• Dynamic Asset Allocation is a key “Agile” outworking of a Pension Risk Management Framework; it must be used if pension funds are to capture opportunities and reach their funding goals. Dynamism allows for de-risking from equities to LDI hedging, for example, and between asset classes in order to generate the highest expected return per unit of risk. It also allows for switching assets intra-credit asset class.
  • Risk Parity is a great way of achieving risk control and diversification in a liquid, relatively low cost investment; the challenge now is to make risk parity products available to pension funds and create literature and communication to help pension funds understand it as an opportunity.
  • Risk Based opportunities can be opportunistically analyzed and accepted/rejected in line with a clear Pensions Risk Management Framework, which takes the guesswork out of opportunity analysis – either something fits the pension fund’s goals and constraints, or it doesn’t. In today’s world, there’s no room for baseless biases.
  • Tactical overlays can be run internally for large in house teams or outsourced; they certainly can be something worth considering.
  • The key to implementing all these and getting the best out of them is governance. A good governance structure flows from a clear vision for success, understanding and consensus among stakeholders, clarity of goals and constraints, and agility to make structural portfolio changes.

3a)    What risks are unique to new / traditional models of institutional investing modeling?  What important assumption, if wrong, can blow things up?

  • A focus on assets, rather than assets in conjunction with liabilities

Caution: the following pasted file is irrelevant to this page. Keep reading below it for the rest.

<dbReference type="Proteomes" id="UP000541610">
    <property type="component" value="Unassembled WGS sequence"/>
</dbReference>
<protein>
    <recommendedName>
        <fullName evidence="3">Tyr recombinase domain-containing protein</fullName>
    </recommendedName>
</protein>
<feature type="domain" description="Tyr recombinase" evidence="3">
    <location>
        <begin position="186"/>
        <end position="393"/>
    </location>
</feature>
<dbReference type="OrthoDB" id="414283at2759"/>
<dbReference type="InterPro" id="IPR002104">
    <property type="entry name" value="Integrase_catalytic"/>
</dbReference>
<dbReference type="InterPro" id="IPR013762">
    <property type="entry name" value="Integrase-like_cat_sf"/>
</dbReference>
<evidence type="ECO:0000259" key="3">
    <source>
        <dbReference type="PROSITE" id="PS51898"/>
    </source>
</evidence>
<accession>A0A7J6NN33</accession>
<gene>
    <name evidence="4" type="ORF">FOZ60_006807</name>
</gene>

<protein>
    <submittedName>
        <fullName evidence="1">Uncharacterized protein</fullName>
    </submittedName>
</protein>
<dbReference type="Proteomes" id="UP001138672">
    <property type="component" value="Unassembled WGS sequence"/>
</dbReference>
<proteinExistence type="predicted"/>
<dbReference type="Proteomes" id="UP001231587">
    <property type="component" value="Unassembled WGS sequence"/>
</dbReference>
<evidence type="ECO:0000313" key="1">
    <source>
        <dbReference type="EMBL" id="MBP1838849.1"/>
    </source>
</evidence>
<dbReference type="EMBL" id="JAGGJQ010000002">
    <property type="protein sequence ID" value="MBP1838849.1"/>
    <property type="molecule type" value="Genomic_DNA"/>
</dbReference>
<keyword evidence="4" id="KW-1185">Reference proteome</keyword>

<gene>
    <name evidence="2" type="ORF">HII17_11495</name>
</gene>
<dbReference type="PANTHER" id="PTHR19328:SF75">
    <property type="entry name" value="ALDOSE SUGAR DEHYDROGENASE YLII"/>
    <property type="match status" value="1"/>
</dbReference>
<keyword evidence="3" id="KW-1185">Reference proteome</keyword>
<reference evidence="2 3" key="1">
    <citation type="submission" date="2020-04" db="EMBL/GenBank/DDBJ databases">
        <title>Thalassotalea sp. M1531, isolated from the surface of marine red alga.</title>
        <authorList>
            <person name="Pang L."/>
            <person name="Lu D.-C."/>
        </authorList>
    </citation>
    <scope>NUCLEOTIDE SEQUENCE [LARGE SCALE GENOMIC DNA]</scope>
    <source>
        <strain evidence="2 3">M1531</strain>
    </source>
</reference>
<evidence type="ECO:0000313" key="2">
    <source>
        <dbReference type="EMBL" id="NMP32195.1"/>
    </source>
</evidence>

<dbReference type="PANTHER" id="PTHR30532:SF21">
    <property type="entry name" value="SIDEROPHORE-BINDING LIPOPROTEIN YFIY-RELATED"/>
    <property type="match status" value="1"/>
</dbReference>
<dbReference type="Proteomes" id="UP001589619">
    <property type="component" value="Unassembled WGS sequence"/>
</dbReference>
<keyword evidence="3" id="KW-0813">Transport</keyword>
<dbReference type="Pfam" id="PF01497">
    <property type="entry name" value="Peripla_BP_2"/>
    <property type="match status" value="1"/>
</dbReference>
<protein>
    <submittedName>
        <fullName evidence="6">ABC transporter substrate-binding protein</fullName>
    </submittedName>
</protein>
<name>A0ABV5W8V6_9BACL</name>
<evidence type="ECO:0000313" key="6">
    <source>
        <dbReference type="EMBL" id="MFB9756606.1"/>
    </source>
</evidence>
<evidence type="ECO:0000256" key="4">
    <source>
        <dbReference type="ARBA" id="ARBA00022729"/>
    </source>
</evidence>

• Too little focus on risk management
  • Too much risk run on an absolute basis and relative to liabilities
  • A concentration of risk in equity risk premia (over reliance on one asset class)
  • Unrealistic assumptions for expected returns

4)      What tools are valid, helpful or hurtful in managing the modern institutional portfolio?  Classes (e.g real assets, hedge funds), techniques (tail hedging, regime based AA), information (expected return, vol, correlations).

  • Once a framework is in place, a complete toolset of investment and risk management tools and techniques can be considered. In this environment, there should be no sacred cows.
  • Tools can be understood on a 2×2 matrix of Contractual/Non-Contractual and Liquid/Illiquid
  • Transparent data is necessary to drive up to date modelling and allow dynamic asset allocation in response to changing funding level and regimes. In other words, different times call for different measures; the key to success is understanding what every tool can offer. 

5)      What is the most misleading assumption currently in use by institutions that is leading to bad decisions? 

  • Mean reversion of yields
  • Not understanding the impact of carry and roll down on long-dated liabilities
  • Negative cashflows resulting in path dependent outcomes
  • Over optimistic expected returns for equities

6)      Clearly, many illiquid strategies cannot be rebalanced at will.  Can liquid and illiquid strategies be compared versus one another on a risk / return basis?  How?

  • Where possible, pension funds should isolate and identify the illiquidity premium and its term. This can then be analyzed versus the trade-off for future switching.
  • Pension funds must ask: is the illiquidity premium for contractual (maybe liability matching) or non-contractual returns? Is this a “buy & maintain” decision? What is your marginal capacity for illiquid assets?